[dropcaps]I[/dropcaps]n recent years, it is an all too familiar sight to read headlines of Islam associated with words such as violence, terrorism, and oppression. Amidst these words that have painted the religion in a negative light, its worshippers have answered in various ways. While some have quietly admitted defeat, others loudly demonstrated their convictions; Moustafa Fahour has responded in an avant-garde sort of way- he decided to build a museum.
In November 2009, the former corporate banker shared his idea with his wife, Maysaa and they recruited a small group of their friends to help them brainstorm how they could make this idea into a reality. May 5, 2010 marked the official beginnings of the Islamic Museum of Australia, along with its vision, mission statement, and governing board. Just four years later, it hopes to open its doors to the public on March 3.
The doors, itself, are a reflection of the museum’s invitation to explore the rich heritage and contributions of Muslims to the country of Australia and the world. What used to be a Thornbury industrial site located in the State of Victoria, Melbourne has now transformed into an architectural feat that combines Australian and Islamic styles in order to display its commitment to educate its visitors on the relationship between Islam and the world. One design element is a rusted Corten veil that is perforated with indigenous art, representing the first Muslim contact in Australia. The administration building is a “glass box” displaying purity and simplicity which is characteristic of Islamic architecture; while the front is marked by an excerpt from the Quran “so narrate to them the stories so that upon them they may reflect”.
That was at the foundation of the museum’s construction as Fahour believes “one of the most effective ways to promote cultural diversity and social cohesion is via the universal language of the arts and education.” By providing an interactive and experiential journey into Muslim culture, art, and history, one by one, the misconceptions and misunderstanding regarding the religion are being whited out; while a new fresh coat of proper understanding of Islam and a deeper awareness for its culture are being painted on.
The Islamic Museum of Australia, according to its official website, states its goal to “provide educational and cross-cultural experiences and showcase the artistic and cultural heritage of Muslims in Australia and in Muslim societies abroad. It aims to foster community harmony and facilitate an understanding of the values and contributions of Muslims to Australian society.” In its efforts to carry out this mission, there are multiple galleries featuring Islamic faith, Australian Muslim history, Islamic contributions to civilization, and Islamic architecture and art. Furthermore, exhibitions will allow the public to engage in Muslim culture first hand by encouraging participants to try on traditional clothes worn during pilgrimages to Mecca as well as to hear the call to prayer while standing in a minaret. The museum will even host a café serving Arabic sweets, light meals and refreshments, run by Master Chef 2013 finalist and Fahour’s sister, Samira El Khafir.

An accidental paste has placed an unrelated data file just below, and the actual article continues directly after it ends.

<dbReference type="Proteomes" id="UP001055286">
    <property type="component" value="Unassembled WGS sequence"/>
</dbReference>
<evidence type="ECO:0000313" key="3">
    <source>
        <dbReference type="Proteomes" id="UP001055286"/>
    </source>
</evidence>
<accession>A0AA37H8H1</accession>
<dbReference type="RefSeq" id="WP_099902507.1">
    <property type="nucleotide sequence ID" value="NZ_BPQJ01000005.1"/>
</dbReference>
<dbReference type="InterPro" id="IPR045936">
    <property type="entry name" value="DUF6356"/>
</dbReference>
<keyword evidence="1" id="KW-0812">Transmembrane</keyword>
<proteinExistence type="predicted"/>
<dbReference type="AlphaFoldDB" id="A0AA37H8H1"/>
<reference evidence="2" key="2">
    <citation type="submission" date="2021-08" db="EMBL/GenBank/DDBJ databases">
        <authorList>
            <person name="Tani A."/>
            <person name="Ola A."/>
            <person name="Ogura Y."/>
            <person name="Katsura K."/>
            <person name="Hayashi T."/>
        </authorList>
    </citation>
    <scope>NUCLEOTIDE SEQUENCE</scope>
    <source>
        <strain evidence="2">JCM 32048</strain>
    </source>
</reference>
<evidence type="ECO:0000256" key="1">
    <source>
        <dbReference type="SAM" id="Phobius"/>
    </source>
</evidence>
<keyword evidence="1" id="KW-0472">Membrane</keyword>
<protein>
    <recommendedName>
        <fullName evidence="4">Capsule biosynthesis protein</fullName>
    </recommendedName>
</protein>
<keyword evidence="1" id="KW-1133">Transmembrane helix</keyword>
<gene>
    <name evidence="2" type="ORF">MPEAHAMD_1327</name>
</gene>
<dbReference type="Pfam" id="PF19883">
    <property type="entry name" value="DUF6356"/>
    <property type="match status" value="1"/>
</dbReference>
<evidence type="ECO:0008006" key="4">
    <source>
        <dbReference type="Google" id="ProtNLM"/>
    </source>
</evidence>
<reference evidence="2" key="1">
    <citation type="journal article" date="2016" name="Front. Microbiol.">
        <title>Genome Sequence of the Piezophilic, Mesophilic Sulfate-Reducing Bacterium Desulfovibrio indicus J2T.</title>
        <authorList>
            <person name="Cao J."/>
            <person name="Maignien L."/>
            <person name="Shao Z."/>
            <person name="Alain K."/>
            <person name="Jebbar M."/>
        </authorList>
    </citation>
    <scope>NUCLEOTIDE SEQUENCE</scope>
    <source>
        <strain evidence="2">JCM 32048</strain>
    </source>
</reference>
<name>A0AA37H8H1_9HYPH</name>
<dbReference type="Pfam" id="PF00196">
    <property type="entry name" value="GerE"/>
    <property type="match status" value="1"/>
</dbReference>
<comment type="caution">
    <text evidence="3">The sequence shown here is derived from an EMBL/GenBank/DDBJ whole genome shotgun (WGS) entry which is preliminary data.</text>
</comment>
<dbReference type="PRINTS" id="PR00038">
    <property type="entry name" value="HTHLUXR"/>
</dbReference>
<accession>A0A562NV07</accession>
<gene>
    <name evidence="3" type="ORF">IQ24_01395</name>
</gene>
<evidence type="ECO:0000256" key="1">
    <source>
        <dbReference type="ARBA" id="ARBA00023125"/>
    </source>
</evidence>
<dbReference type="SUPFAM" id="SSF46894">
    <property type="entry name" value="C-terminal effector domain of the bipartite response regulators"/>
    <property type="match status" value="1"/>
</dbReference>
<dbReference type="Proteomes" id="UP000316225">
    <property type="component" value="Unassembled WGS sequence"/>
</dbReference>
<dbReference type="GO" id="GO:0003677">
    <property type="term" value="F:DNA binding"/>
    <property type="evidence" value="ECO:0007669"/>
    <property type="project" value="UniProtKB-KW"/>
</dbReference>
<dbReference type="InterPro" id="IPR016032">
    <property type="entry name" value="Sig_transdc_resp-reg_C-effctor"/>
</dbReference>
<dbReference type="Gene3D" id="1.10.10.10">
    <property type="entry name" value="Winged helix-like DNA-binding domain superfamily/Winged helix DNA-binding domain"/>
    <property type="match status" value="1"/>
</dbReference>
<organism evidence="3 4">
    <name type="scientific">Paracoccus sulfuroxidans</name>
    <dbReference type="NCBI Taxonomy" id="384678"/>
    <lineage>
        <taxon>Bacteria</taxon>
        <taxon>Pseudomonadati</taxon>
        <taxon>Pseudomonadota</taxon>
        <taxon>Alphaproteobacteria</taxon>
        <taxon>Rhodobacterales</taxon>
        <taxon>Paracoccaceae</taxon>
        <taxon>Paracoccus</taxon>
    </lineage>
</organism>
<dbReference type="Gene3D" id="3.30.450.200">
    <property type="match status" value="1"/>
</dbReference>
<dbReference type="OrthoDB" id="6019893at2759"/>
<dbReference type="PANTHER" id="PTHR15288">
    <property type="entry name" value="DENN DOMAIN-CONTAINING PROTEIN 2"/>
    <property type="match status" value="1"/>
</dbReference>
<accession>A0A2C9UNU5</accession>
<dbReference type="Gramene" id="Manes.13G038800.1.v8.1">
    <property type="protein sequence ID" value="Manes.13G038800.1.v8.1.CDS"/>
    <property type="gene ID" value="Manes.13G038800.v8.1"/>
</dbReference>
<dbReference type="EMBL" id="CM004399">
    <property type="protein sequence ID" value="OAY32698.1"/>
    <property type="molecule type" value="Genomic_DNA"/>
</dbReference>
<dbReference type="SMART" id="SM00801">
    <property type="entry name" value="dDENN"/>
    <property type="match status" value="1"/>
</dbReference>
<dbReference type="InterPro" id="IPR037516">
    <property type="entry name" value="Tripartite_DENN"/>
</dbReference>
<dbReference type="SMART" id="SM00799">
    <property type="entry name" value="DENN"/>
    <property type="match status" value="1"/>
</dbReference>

With the small population of Muslims in Australia, it is not surprising that Fahour turned to his family and friends for help. The 2006 Census reported less than 2% of the population identified as being Muslim-that amounts to approximately 340,000 total. However, what has been surprising is seeing how well received this project has been. Gaining the approval from the city council early on, Fahour was also able to garner funding from all social sectors-the Islamic community, government, and industry. He commented on the support he has received from other religious groups as “phenomenal”. What started out as merely an idea in one man’s mind to combat the stereotypes against the religion he practiced, through the help of friends, family, and community leaders, was able to blossom into a center for understanding and knowledge for all. That’s why hearing from Sherene Hassan, the director of education for the museum, that there were already 30 schools throughout Victoria, Tasmania, and South Australia that were waiting to schedule a tour was definitely the news that he wanted to hear.